The reverse of the coin has a runic inscription around a wreath within which is a trophy with two small crosses beneath and three circular features (derived from two shields and a breastplate in the Roman originals) above. This novel composition is based on a combination of two reverses seen on Roman coins. The first is the trophy, known as far back as coins of Julius Caesar (46-45 BCE) and also on the much later VIRTVS EXERCIT nummi (Speed 2021). The second component of the design is the VOT XX in wreath votive type follis coins which were minted for Constantine I, Crispus, Licinius and Constantine II. The runic inscription surrounding the wreath is as follows:  [–]ᛚᛏᚩᛖᛗᚻᚷ, representing LTOEDGH, which does not have an obvious meaning. 

Metcalf (1993) linked the ‘Trophy’ series to the consecration of Medeshamstede Abbey (Peterborough) in the mid 660s, at which witnesses (including king Wulfhere, first Christian king of all Mercia) attested the charter ‘with their finger on Christ’s cross’. However, the find-spots for the issue in the coastal East Anglia area (especially in the vicinity of Ipswich) and the combination of runic text and ring iconography on the two known "runic ring-bearer" coins seem inconsistent with that suggestion. The design seems rather to represent the king as both ring-giver of earlier tradition and as Christian lord. The use of runes is not in itself an indication of a pagan context, as illustrated by the runic inscriptions on St Cuthbert's coffin in Durham, which is thought to date to 698. The Christogram and the names of Matthew, Mark and John on the wooden coffin are rendered in runes.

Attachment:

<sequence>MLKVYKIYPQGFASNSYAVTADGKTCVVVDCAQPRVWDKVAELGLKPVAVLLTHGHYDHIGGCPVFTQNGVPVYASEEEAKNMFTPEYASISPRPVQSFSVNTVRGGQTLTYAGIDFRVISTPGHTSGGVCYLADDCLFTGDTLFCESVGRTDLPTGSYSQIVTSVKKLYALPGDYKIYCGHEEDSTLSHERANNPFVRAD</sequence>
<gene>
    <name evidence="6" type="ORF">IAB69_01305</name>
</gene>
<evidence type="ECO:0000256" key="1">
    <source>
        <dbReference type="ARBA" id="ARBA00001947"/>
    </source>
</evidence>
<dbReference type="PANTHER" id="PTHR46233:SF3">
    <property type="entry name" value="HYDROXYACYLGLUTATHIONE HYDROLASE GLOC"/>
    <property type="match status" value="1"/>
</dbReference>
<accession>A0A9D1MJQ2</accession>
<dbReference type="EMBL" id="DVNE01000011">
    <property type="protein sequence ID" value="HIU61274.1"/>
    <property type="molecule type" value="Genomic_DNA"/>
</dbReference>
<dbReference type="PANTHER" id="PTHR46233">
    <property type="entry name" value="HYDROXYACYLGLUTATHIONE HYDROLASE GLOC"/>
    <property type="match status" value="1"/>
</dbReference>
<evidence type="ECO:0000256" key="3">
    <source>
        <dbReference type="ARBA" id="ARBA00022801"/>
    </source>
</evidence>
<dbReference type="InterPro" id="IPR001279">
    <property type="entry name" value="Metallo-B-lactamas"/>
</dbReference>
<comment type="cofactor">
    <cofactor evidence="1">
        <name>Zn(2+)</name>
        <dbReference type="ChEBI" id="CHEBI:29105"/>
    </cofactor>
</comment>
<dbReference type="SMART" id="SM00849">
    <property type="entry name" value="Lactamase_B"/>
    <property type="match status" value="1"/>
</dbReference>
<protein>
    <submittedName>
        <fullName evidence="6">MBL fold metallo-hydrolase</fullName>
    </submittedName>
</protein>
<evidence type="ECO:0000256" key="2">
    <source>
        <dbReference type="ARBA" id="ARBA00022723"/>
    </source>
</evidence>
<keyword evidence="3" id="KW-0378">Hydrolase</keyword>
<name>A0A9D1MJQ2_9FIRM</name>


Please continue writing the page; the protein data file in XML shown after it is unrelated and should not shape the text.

The East Anglian king at the time this coin was issued would have been a member of the Wuffinga dynasty. Æthelhere (who reigned 643-655) had joined with the pagan Penda of Mercia in an attack on Northumbria in 655, but the Northumbrian Oswiu and his much smaller army were victorious at the battle of the Winwaed (15 November 655). Penda was killed together with nearly all his warlords, Æthelhere included. Æthelhere was succeeded by his brother Æthelwold and this coin is likely to date from the reign of Æthelwold's successor, Ealdwulf (king from ca 664-713). According to Bede, Ealdwulf recalled that when he was very young he had seen Rædwald's temple which contained both Christian and pagan altars. The powerful Rædwald was the fourth ruler to hold imperium over other southern Anglo-Saxon kingdoms as "bretwalda" and was the first king of the East Angles to convert to Christianity. He was Ealdwulf's great-uncle. Ealdwulf was also the nephew of Abbess Hild of Whitby. The spectacular Sutton Hoo ship burial is thought likely to be that of Rædwald or one of his successors.